British Imperialism Essay

783 Words4 Pages
What came from Britain colonising countries all over the world?
The British Empire was once regarded as ‘the empire on which the sun never sets’. Besides the significance this holds symbolically - in terms of the ‘we will never cease’ spirit, it also holds quite a literal truth because at one point in time, the British Empire was so well spread that the sun was always shining somewhere which Britain had conquered. Britain had a sizeable overseas military resulting in it being essentially effortless for the British to colonise a multitude of countries around the world, including but not limited to India, Canada, Papua New Guinea, areas of Africa and Australia.
Britain became of higher wealth from all of this colonisation - profits gained in the early centuries came mostly from the trade of furs, tea and slaves. From the slaves came successes in sugar, rubber, cotton and other plantations. By 1850, Britain accounted for, allegedly, half of the total world GDP (Gross Domestic Product - a measure of goods and services in a period). John Hobson commented on the economical progress made by Britain when he said “ It is not too much to say that the modern foreign policy of Great Britain has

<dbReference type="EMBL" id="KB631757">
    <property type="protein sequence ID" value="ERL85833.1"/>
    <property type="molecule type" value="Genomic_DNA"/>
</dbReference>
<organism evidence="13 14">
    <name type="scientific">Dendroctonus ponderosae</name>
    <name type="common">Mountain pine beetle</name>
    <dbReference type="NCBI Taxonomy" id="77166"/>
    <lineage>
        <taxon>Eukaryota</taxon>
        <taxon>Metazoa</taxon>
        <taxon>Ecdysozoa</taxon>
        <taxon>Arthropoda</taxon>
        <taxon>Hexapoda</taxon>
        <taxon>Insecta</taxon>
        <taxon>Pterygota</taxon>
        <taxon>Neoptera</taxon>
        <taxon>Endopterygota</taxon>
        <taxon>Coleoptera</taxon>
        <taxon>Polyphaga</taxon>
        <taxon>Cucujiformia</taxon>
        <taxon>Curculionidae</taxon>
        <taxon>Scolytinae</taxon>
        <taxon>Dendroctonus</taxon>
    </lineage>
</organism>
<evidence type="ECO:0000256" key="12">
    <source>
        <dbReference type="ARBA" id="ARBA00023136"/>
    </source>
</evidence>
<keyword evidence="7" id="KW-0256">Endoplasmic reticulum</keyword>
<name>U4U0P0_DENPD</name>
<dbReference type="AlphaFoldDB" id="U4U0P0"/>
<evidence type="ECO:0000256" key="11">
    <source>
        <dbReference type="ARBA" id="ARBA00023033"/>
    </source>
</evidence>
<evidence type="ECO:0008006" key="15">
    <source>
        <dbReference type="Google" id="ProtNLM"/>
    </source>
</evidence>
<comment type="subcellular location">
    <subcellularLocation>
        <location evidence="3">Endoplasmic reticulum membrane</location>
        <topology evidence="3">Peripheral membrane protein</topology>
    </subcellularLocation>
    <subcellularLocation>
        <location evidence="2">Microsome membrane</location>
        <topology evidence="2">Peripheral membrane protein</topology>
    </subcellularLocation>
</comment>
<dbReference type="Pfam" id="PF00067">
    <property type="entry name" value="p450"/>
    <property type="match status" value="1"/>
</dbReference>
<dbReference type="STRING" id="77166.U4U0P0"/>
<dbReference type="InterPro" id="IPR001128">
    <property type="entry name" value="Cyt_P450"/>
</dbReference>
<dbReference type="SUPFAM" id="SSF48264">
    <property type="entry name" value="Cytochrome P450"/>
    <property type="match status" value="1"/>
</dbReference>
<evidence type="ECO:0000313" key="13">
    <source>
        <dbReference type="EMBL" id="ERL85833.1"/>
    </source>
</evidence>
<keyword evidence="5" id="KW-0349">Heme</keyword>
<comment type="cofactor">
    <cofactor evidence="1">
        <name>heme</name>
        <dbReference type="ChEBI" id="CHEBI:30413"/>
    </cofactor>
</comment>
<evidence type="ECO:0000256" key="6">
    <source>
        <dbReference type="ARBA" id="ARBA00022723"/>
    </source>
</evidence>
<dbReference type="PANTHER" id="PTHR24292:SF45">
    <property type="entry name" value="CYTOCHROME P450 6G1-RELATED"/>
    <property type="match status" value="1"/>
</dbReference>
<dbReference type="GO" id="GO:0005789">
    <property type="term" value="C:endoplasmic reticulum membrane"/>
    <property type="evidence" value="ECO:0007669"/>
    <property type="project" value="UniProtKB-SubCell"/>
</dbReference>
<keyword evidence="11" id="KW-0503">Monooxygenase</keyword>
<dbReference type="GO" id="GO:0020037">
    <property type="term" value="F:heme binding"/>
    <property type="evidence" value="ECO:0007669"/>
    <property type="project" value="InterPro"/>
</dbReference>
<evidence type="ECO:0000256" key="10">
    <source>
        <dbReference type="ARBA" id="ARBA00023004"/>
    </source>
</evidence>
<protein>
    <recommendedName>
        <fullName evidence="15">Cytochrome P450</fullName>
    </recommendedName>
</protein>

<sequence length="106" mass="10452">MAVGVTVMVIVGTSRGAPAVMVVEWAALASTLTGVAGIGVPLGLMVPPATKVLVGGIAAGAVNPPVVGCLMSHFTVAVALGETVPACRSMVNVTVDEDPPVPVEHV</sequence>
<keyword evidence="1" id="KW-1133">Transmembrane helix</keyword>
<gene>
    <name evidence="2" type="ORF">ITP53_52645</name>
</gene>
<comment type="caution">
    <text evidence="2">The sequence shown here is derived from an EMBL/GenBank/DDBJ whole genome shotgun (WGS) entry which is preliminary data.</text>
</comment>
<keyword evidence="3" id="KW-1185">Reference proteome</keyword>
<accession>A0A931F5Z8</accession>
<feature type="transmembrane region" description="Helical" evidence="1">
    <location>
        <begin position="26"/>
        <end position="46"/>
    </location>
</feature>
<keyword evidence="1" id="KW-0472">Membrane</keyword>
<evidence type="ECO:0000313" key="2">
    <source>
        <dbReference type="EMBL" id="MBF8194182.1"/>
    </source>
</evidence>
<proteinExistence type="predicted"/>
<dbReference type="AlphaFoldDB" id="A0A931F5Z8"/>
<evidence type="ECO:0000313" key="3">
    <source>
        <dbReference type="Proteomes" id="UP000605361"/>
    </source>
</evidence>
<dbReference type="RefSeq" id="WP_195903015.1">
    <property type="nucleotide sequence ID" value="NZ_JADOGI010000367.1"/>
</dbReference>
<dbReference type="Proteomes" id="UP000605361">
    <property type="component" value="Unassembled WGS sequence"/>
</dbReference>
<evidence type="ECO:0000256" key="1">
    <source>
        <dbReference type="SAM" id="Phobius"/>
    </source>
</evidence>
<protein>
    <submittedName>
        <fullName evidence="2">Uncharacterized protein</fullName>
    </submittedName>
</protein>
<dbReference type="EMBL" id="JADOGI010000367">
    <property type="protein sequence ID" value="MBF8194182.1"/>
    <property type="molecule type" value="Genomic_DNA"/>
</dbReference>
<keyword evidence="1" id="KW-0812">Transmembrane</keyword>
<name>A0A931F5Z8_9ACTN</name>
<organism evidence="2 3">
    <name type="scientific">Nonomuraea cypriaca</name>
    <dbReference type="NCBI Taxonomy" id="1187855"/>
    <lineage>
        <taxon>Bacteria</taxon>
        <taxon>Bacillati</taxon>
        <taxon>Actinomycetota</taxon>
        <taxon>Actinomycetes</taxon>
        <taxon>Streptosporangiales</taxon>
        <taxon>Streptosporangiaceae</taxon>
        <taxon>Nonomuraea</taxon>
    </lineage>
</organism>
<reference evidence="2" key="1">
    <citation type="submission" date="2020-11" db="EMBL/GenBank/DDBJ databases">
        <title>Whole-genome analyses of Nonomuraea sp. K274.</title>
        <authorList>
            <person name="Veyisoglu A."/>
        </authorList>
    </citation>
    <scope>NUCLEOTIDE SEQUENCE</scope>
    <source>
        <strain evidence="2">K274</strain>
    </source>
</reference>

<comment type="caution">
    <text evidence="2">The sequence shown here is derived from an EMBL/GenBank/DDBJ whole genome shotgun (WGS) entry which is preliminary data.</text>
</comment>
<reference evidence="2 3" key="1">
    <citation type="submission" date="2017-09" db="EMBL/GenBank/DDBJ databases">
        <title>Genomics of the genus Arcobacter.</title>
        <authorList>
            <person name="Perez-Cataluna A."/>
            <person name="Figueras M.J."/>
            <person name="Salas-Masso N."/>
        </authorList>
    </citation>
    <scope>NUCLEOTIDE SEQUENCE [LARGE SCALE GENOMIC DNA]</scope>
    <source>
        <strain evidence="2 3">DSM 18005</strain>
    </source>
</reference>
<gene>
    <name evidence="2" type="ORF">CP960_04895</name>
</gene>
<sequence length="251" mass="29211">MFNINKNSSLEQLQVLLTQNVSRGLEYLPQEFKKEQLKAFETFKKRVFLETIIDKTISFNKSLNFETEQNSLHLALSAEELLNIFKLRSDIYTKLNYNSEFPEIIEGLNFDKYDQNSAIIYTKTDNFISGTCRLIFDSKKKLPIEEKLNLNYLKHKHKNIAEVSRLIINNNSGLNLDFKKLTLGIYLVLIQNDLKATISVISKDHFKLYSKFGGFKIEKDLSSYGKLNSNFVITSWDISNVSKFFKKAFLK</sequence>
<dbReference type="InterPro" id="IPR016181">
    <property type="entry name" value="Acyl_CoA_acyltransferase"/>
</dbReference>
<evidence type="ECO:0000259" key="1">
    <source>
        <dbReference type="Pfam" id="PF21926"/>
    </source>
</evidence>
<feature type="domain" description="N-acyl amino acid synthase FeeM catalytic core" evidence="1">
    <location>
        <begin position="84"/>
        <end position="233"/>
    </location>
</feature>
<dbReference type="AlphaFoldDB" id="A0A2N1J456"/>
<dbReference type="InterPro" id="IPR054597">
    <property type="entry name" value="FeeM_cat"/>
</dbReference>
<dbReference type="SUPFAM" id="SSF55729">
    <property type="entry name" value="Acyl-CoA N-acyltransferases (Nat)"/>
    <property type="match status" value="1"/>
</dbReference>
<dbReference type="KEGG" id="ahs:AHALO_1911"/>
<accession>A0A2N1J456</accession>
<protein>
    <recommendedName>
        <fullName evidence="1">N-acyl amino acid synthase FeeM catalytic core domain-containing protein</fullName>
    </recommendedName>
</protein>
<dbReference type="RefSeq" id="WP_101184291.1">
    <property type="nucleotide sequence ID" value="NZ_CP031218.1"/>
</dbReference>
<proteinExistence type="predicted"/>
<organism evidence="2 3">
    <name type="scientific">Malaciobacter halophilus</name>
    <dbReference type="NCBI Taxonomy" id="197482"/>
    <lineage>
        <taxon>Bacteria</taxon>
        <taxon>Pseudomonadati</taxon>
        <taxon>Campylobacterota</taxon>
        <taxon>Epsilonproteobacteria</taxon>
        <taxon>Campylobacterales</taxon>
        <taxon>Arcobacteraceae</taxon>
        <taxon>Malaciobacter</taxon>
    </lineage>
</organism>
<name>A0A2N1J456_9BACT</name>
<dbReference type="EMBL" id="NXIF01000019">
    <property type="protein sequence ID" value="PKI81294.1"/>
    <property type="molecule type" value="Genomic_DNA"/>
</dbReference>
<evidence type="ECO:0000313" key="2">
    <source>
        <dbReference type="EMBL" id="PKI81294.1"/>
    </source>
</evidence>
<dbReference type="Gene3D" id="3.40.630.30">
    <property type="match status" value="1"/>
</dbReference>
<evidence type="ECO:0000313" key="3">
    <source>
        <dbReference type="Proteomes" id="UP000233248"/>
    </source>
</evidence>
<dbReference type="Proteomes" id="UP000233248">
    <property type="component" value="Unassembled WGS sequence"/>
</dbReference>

…show more content…
Not only has it shaped the country to the way it is today, it also developed the entire world into how we know it today. In the lead up to WW1, the British army had lots of support from their commonwealth countries overseas, making Britain a huge rival for many countries, in battles and wars prior to WW1 and a force not to be reckoned with. A lot of these countries could and still can speak English due to the spread of the empire which strengthened trading relationships and allowed Britain to gain more wealth and produce. Additionally, Britain now had more money to spend on weaponry, ships, vehicles and to develop tactics - this obviously augmented the British military and reinforced their chances of
Open Document